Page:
Hayden’s first retail marijuana ordinance takes shape | SteamboatToday.com

Hayden’s first retail marijuana ordinance takes shape

Hayden Town Council members discussed the language of a proposed ordinance to allow the town’s first retail marijuana store during their meeting June 20.
Derek Maiolo

STEAMBOAT SPRINGS — An ordinance that would allow Hayden’s first marijuana dispensary took shape during the Hayden Town Council’s meeting June 20. 

Members discussed how they would regulate a proposed shop, which, if the ordinance passes, would be located near the Yampa Valley Regional Airport.

The town has taken a cautious approach to the industry following legalization of retail marijuana in 2012. An ordinance initially banned the manufacturing, cultivation and retail selling of marijuana.

But as communities across the state reap millions in tax revenue from dispensaries and grow operations, Hayden residents have been warming up to bringing the industry into city limits.

The town loosened its restrictions in 2016 when voters approved marijuana grow operations and an excise tax on the industry.

When Rodney McGowen, the Hayden resident seeking to open the town’s first dispensary, brought the matter to the council in May, members unanimously voted to move toward amending an ordinance that still prohibits the sale of retail and medicinal marijuana. 

McGowen favors the airport location because it would attract tourists flying into town, and it’s on the periphery for most Hayden residents. 

“In my opinion, I don’t think the town would like to have (a dispensary) on the main street,” he said. 

Mayor Tim Redmond is of a similar opinion. As council members discussed provisions for the ordinance, limiting the location of future dispensaries was a chief concern. While not finalized, the members favored establishing a 1,000-foot buffer zone around schools and parks.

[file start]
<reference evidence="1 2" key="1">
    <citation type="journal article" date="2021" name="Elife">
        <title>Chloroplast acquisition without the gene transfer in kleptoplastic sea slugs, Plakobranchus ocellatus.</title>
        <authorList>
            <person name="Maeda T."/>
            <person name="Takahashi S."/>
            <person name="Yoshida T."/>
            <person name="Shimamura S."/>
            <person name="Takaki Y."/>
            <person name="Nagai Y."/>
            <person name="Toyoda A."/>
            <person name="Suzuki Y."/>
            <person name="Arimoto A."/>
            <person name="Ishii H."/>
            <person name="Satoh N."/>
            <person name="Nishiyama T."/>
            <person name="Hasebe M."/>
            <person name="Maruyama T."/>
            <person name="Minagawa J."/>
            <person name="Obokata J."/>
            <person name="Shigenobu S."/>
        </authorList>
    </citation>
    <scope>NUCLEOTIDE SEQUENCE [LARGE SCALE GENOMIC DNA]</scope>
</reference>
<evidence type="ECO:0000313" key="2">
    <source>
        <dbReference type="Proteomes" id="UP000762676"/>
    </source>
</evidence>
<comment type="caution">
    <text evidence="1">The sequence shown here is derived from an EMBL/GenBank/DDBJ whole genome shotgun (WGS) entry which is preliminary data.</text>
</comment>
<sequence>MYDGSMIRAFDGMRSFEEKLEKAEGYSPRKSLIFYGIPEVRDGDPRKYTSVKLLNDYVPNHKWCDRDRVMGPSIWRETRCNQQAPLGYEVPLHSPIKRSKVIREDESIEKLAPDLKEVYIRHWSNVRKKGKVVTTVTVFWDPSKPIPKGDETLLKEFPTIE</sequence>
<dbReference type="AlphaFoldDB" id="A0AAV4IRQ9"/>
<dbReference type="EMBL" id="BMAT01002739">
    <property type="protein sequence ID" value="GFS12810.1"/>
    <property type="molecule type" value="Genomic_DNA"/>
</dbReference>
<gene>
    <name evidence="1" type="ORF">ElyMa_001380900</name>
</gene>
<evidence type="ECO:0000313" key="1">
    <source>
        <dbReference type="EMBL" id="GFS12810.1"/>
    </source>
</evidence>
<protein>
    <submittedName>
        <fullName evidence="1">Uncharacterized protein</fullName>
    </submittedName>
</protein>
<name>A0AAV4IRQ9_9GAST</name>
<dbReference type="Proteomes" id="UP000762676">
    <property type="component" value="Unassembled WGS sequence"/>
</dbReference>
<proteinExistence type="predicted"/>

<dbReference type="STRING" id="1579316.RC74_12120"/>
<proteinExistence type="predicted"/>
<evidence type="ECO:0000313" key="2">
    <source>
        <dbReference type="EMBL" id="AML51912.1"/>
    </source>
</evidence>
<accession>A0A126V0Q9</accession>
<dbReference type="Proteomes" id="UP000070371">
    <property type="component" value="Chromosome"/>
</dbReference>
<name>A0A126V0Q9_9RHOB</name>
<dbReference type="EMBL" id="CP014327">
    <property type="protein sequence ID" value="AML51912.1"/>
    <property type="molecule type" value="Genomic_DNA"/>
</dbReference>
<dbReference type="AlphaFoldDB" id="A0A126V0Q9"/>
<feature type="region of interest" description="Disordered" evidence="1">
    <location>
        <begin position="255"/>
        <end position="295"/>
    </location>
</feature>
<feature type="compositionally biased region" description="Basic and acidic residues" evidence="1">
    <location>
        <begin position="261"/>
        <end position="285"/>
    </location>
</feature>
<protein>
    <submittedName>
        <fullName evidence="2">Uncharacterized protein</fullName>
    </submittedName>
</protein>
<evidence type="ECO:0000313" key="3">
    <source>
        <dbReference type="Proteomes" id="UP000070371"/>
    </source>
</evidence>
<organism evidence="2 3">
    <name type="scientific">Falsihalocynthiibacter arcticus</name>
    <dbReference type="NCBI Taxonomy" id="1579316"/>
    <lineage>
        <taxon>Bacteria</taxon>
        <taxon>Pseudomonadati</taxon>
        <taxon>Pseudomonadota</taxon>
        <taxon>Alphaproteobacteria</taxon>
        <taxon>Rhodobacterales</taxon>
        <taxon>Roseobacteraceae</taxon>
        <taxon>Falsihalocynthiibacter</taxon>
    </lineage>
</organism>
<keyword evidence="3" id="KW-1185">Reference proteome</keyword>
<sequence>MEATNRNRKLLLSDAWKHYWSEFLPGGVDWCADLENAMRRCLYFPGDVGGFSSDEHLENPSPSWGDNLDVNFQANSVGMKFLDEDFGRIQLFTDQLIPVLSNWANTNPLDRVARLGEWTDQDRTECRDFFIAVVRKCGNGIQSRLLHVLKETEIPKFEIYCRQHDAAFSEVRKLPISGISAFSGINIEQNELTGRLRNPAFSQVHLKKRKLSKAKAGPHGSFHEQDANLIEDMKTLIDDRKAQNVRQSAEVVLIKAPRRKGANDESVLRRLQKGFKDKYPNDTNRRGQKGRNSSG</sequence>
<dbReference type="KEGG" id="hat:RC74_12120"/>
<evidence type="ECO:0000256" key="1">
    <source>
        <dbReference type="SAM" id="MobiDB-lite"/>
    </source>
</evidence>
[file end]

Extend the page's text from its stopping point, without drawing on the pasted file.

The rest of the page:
“What we’re trying to do is keep it palatable for the people of Hayden,” Redmond said of the budding ordinance. 

Like other council members, Redmond hopes a marijuana store would bring in substantial tax revenue, and he wants to take a more laissez-faire approach to the industry as a whole.  

“It’s a legal business, and I don’t want to discourage legal businesses,” he said.

While council members looked to Steamboat Springs’ marijuana regulations for guidance, they have taken their own approach in certain areas. 

Perhaps most notably, they did not favor adding a local sourcing requirement. Steamboat recently passed an ordinance, which takes effect Jan. 1, 2020, requiring dispensaries to source 50% of their products from within city limits. 

“We don’t feel the need to have that type of control,” Redmond said, pointing to the administrative demands required to enforce such a requirement. 

Hayden Police Chief Greg Tuliszewski has been actively involved in discussions about changes to the marijuana ordinance. While he had reservations in the past, many of those have turned out to be unfounded. For example, he has not noticed a spike in drivers getting pulled over while under the influence of marijuana.

Some residents still have their reservations. Brian Hoza, who serves as president of the Hayden School Board, expressed concerns at the May meeting that children could perceive marijuana as less dangerous if it becomes more accepted. 

Even if the ordinance passes, Redmond believes Hayden will not expand beyond the single dispensary near the airport. 

The public will have an opportunity to weigh in on the matter when the council convenes for a first reading of the official ordinance at its July 11 meeting.

To reach Derek Maiolo, call 970-871-4247, email dmaiolo@SteamboatPilot.com or follow him on Twitter @derek_maiolo


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